Kellie spent nearly 50 years towing and would have happily gone on, but last year it was time for retirement. “I normally keep my tow lights on the floor of my truck so I know if I’ve remembered or forgotten them,” Kellie said. “One day I was driving down the road and I looked over and my tow lights were gone. So, the first thing you start doing is sweating, trying to remember where you left them on the last call. Then it dawned on me, they were on the car I was towing and I thought, maybe it was time. I’d still like to be doing it but the body is saying no.” 


Kellie estimates he has done over 80,000 calls throughout his career and, throughout the decades, he has seen a real shift in the industry.

From his starting point at his brother’s service station, he eventually took a tow truck to Vernon and successfully started his own towing company. During this time, he frequently went down to Vancouver, where the BCAA was hosting a series of seminars about the industry. “I saw the professionalism and training and everyone worked together as a team and I thought this would be a nice place to be.” When a position opened up to work for them, he jumped on the opportunity.

“I took a gamble and in June 1986—it was Expo year and they needed drivers—I went down there. I thought maybe it would be a pit stop as it was the big city and I was used to Kelowna, but it grew on me and I couldn’t ask for a better company to work for. They use top-notch equipment and they are more of a family. Even though there were 80 drivers, everybody helped everybody; it was really nice going into work. Like the saying goes, ‘if you love what you do, you don’t work a day in your life.’”

If you love what 
you do, you don’t 
work a day in your life.”

In the late 80s/early 90s, BCAA asked Kellie to travel throughout B.C., hosting seminars about safety in towing and recovery. “That’s when I started meeting all these different companies and it brought them all together. Some of the companies up north didn’t even know each other, but when you started to put these seminars together, they became friends and started to work together more. It was more than just training—it brought people together.”

Training and coming together has taken the industry from the “get ‘er done” mentality of old to a recognized profession that people want to get into.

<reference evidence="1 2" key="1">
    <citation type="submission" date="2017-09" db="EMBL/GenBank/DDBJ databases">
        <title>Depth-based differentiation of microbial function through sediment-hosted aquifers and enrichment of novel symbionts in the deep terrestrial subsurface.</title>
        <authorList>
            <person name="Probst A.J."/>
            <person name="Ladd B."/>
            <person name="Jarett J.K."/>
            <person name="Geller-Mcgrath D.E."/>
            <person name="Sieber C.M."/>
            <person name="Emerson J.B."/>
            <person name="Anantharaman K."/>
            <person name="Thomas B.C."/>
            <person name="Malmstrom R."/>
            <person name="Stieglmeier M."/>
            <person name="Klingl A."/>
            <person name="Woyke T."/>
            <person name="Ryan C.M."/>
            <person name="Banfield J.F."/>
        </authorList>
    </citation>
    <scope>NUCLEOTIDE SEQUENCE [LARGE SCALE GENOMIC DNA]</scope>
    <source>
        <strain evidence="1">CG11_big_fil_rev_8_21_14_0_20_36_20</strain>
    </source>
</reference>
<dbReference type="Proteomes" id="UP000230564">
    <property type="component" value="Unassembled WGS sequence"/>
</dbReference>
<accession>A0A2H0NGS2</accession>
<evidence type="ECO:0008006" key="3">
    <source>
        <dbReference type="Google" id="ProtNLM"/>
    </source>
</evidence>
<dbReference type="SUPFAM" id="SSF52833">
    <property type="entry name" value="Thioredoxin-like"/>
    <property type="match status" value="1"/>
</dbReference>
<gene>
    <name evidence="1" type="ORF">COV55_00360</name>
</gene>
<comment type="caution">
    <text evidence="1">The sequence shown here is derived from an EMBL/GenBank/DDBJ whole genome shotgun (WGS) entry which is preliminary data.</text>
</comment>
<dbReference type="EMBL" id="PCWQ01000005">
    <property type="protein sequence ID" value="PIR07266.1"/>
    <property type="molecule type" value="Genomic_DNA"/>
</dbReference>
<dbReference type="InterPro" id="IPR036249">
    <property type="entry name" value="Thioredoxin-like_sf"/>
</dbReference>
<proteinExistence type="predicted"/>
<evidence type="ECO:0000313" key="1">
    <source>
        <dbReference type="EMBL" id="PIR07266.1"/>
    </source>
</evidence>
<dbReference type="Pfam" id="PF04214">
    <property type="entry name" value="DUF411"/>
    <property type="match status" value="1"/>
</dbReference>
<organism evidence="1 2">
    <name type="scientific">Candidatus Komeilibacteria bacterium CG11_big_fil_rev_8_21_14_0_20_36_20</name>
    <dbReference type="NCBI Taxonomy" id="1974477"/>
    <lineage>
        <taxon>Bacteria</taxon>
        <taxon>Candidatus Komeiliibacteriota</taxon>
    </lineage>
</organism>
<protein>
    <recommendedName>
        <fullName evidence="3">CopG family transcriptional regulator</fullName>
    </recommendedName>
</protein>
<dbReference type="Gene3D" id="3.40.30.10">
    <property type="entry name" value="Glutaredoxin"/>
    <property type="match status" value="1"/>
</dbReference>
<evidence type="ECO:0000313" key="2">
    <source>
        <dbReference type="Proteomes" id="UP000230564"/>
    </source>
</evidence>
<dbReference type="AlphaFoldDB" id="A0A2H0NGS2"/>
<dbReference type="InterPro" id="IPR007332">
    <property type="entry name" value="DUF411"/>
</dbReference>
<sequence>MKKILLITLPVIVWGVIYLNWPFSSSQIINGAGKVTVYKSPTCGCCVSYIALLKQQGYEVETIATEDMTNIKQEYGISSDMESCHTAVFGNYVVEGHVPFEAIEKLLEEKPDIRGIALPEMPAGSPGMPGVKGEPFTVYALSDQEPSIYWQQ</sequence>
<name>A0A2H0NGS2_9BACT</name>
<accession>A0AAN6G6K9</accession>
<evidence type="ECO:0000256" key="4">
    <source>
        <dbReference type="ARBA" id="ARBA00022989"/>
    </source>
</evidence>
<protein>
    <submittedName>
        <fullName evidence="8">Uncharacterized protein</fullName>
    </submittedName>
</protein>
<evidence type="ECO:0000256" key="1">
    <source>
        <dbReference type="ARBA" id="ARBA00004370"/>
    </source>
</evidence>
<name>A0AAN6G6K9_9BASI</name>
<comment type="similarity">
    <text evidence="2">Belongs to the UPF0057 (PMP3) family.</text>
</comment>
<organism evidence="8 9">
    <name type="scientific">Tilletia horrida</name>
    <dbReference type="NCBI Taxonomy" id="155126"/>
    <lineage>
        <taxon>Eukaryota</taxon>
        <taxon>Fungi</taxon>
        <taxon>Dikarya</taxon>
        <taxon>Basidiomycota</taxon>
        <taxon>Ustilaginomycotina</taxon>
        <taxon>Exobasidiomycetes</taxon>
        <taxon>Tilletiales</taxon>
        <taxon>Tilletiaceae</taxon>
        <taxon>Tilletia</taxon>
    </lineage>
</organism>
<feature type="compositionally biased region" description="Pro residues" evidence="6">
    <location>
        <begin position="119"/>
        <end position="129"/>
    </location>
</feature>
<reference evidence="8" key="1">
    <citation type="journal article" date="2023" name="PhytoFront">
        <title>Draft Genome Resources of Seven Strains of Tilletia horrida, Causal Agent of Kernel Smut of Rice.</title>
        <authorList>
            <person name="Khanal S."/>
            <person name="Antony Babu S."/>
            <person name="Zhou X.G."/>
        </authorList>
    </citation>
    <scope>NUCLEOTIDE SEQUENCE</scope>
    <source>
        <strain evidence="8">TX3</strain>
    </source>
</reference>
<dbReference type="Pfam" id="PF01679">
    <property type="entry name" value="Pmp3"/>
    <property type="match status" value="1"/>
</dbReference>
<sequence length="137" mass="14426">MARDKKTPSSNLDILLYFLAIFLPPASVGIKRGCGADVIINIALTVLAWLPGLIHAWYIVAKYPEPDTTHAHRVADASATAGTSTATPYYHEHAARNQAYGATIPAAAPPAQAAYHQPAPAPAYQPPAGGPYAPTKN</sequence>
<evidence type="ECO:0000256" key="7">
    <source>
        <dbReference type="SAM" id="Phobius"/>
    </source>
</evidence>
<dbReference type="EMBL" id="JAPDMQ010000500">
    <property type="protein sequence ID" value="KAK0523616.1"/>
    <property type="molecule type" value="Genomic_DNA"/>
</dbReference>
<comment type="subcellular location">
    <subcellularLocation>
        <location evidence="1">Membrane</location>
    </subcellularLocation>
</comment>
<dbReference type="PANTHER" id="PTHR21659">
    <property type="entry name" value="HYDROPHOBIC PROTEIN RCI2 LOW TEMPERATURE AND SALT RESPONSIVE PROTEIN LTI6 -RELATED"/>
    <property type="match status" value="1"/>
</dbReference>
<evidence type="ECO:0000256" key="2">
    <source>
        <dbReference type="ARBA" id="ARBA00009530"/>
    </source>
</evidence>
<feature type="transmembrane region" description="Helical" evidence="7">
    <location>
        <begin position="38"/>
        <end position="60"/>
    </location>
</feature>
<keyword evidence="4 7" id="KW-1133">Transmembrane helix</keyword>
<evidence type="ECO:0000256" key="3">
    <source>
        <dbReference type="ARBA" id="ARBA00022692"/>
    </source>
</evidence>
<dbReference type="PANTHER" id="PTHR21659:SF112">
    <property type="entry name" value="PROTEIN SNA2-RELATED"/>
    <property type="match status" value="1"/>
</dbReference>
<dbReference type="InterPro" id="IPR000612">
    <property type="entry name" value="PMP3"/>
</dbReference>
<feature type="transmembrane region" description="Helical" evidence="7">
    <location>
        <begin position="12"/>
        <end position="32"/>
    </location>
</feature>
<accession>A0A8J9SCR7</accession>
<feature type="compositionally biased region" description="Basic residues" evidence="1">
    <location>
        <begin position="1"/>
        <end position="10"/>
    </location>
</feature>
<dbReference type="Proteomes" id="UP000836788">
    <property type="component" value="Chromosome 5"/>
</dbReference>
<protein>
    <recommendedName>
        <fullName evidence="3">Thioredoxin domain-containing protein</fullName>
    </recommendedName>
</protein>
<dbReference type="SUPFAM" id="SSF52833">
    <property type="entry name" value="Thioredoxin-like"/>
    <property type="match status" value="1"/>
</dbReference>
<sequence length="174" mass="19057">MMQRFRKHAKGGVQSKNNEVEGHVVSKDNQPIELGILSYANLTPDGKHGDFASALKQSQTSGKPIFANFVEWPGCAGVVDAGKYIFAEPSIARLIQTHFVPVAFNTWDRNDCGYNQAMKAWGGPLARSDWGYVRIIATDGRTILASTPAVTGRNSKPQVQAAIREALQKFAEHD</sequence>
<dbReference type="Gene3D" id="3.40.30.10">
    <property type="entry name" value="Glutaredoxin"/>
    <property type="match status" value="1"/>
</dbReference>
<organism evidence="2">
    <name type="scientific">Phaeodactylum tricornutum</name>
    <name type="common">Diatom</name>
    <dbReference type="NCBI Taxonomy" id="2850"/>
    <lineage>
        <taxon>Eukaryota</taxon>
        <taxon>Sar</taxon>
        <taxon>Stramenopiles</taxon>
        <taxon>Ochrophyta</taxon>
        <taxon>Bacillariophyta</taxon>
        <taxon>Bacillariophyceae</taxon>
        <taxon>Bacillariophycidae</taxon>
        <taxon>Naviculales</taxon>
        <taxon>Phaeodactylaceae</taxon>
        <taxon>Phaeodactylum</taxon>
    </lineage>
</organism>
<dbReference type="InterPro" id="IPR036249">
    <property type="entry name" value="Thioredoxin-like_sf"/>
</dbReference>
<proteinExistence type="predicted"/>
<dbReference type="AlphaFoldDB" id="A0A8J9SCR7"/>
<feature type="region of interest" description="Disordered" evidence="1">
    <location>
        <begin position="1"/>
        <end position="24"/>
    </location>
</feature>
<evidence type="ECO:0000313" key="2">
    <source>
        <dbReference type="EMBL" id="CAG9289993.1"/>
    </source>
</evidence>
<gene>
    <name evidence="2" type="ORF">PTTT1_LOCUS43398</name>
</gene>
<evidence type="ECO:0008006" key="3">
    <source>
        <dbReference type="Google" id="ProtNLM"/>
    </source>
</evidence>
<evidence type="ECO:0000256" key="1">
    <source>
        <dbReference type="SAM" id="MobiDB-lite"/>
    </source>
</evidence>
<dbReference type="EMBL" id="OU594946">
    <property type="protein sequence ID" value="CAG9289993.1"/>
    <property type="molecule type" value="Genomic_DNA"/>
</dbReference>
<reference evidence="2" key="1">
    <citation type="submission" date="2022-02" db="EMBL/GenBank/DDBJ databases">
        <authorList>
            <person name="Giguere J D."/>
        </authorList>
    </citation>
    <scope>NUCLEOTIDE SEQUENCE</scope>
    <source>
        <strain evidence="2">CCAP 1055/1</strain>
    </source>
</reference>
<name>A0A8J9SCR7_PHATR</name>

Kellie-his-wife-Linda-and-their-granddauKellie, his wife Linda, and their granddaughter

When asked what advice he would give to young professionals, Kellie advised, “Don’t shortcut. For a few minutes that will take just a little longer to get the job done to save yourself a bit of time, don’t even think about it. Do it the right way and do it right the first time, and you’ll have a good night’s sleep instead of thinking ‘is that going to come back and bite me?’” Kellie said, explaining a few minutes saved is not worth the risk of causing damage to a vehicle or injury to the customer or yourself. 

“And don’t always think you know everything, because even at my age, I’m even learning stuff from the new guys, as they have a better way of doing it. It’s always a learning process and should be done with an open mind. Also, I like to look at every car like it’s my own. Even if it’s a piece of crap, it’s still somebody’s car that they cherish. It’s not just a piece of junk, it’s their piece of gold.”Lastly, the most important thing young towing professionals should know is their safety always comes first. “Back in January 1984, one of my brother’s drivers was killed on the side of the road,” Kellie said. “To this day, he’s the one that makes me watch out when I’m on the side of the road because he was killed by a drunk driver. He’s on my mind every time I’m working at the side of the road and he’s the one that makes me keep my eyes open and watch my back.”

View the full article on Tow Canada